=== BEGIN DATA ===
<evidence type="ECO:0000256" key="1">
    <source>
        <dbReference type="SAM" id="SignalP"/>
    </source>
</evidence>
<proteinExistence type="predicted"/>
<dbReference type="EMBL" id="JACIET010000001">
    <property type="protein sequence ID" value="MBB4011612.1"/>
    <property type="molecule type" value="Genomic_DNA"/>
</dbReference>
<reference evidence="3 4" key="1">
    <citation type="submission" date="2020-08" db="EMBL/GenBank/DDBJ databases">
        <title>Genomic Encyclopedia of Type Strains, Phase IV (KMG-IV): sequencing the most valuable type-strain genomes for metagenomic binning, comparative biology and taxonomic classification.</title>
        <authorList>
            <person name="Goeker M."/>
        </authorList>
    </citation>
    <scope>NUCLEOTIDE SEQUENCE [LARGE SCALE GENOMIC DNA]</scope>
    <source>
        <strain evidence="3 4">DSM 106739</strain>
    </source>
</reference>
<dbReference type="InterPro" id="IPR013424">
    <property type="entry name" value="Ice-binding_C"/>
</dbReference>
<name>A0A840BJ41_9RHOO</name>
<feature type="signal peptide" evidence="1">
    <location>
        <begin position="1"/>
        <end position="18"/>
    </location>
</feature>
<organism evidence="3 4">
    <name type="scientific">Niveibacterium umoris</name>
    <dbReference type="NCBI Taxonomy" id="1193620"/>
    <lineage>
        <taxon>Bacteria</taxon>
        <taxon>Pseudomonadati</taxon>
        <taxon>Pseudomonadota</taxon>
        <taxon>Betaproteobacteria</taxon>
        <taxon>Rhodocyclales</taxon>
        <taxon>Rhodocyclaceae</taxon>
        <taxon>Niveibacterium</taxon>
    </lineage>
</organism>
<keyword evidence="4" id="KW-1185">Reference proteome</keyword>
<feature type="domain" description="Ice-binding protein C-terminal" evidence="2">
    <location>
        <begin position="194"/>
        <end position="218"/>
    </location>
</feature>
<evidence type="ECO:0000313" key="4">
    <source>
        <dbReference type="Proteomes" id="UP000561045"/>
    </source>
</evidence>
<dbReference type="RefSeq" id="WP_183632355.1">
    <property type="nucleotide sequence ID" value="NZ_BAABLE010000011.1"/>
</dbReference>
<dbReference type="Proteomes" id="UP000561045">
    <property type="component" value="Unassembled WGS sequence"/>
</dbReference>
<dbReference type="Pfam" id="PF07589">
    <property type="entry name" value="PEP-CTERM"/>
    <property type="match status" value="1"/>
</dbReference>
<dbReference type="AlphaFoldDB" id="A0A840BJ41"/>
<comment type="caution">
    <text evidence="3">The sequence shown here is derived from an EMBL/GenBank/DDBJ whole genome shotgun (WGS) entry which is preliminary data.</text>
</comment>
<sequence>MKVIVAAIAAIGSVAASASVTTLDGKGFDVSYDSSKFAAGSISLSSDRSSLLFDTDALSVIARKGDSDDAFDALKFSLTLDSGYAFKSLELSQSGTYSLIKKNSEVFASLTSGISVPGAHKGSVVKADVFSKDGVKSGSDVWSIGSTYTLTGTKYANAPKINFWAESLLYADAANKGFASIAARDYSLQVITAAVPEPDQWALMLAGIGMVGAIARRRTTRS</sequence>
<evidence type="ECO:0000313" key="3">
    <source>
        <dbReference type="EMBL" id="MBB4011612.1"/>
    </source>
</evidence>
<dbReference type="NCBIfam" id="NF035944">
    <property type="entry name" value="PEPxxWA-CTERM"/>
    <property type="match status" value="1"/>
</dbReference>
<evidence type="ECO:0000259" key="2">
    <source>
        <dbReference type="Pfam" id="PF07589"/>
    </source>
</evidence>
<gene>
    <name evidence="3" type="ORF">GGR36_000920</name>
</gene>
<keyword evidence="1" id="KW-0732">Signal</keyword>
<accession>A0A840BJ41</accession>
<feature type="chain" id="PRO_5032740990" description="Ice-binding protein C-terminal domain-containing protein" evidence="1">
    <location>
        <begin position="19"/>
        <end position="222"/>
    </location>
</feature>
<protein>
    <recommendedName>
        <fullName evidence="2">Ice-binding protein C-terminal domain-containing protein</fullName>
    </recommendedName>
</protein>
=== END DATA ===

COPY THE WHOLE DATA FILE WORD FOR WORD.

<evidence type="ECO:0000256" key="1">
    <source>
        <dbReference type="SAM" id="SignalP"/>
    </source>
</evidence>
<proteinExistence type="predicted"/>
<dbReference type="EMBL" id="JACIET010000001">
    <property type="protein sequence ID" value="MBB4011612.1"/>
    <property type="molecule type" value="Genomic_DNA"/>
</dbReference>
<reference evidence="3 4" key="1">
    <citation type="submission" date="2020-08" db="EMBL/GenBank/DDBJ databases">
        <title>Genomic Encyclopedia of Type Strains, Phase IV (KMG-IV): sequencing the most valuable type-strain genomes for metagenomic binning, comparative biology and taxonomic classification.</title>
        <authorList>
            <person name="Goeker M."/>
        </authorList>
    </citation>
    <scope>NUCLEOTIDE SEQUENCE [LARGE SCALE GENOMIC DNA]</scope>
    <source>
        <strain evidence="3 4">DSM 106739</strain>
    </source>
</reference>
<dbReference type="InterPro" id="IPR013424">
    <property type="entry name" value="Ice-binding_C"/>
</dbReference>
<name>A0A840BJ41_9RHOO</name>
<feature type="signal peptide" evidence="1">
    <location>
        <begin position="1"/>
        <end position="18"/>
    </location>
</feature>
<organism evidence="3 4">
    <name type="scientific">Niveibacterium umoris</name>
    <dbReference type="NCBI Taxonomy" id="1193620"/>
    <lineage>
        <taxon>Bacteria</taxon>
        <taxon>Pseudomonadati</taxon>
        <taxon>Pseudomonadota</taxon>
        <taxon>Betaproteobacteria</taxon>
        <taxon>Rhodocyclales</taxon>
        <taxon>Rhodocyclaceae</taxon>
        <taxon>Niveibacterium</taxon>
    </lineage>
</organism>
<keyword evidence="4" id="KW-1185">Reference proteome</keyword>
<feature type="domain" description="Ice-binding protein C-terminal" evidence="2">
    <location>
        <begin position="194"/>
        <end position="218"/>
    </location>
</feature>
<evidence type="ECO:0000313" key="4">
    <source>
        <dbReference type="Proteomes" id="UP000561045"/>
    </source>
</evidence>
<dbReference type="RefSeq" id="WP_183632355.1">
    <property type="nucleotide sequence ID" value="NZ_BAABLE010000011.1"/>
</dbReference>
<dbReference type="Proteomes" id="UP000561045">
    <property type="component" value="Unassembled WGS sequence"/>
</dbReference>
<dbReference type="Pfam" id="PF07589">
    <property type="entry name" value="PEP-CTERM"/>
    <property type="match status" value="1"/>
</dbReference>
<dbReference type="AlphaFoldDB" id="A0A840BJ41"/>
<comment type="caution">
    <text evidence="3">The sequence shown here is derived from an EMBL/GenBank/DDBJ whole genome shotgun (WGS) entry which is preliminary data.</text>
</comment>
<sequence>MKVIVAAIAAIGSVAASASVTTLDGKGFDVSYDSSKFAAGSISLSSDRSSLLFDTDALSVIARKGDSDDAFDALKFSLTLDSGYAFKSLELSQSGTYSLIKKNSEVFASLTSGISVPGAHKGSVVKADVFSKDGVKSGSDVWSIGSTYTLTGTKYANAPKINFWAESLLYADAANKGFASIAARDYSLQVITAAVPEPDQWALMLAGIGMVGAIARRRTTRS</sequence>
<evidence type="ECO:0000313" key="3">
    <source>
        <dbReference type="EMBL" id="MBB4011612.1"/>
    </source>
</evidence>
<dbReference type="NCBIfam" id="NF035944">
    <property type="entry name" value="PEPxxWA-CTERM"/>
    <property type="match status" value="1"/>
</dbReference>
<evidence type="ECO:0000259" key="2">
    <source>
        <dbReference type="Pfam" id="PF07589"/>
    </source>
</evidence>
<gene>
    <name evidence="3" type="ORF">GGR36_000920</name>
</gene>
<keyword evidence="1" id="KW-0732">Signal</keyword>
<accession>A0A840BJ41</accession>
<feature type="chain" id="PRO_5032740990" description="Ice-binding protein C-terminal domain-containing protein" evidence="1">
    <location>
        <begin position="19"/>
        <end position="222"/>
    </location>
</feature>
<protein>
    <recommendedName>
        <fullName evidence="2">Ice-binding protein C-terminal domain-containing protein</fullName>
    </recommendedName>
</protein>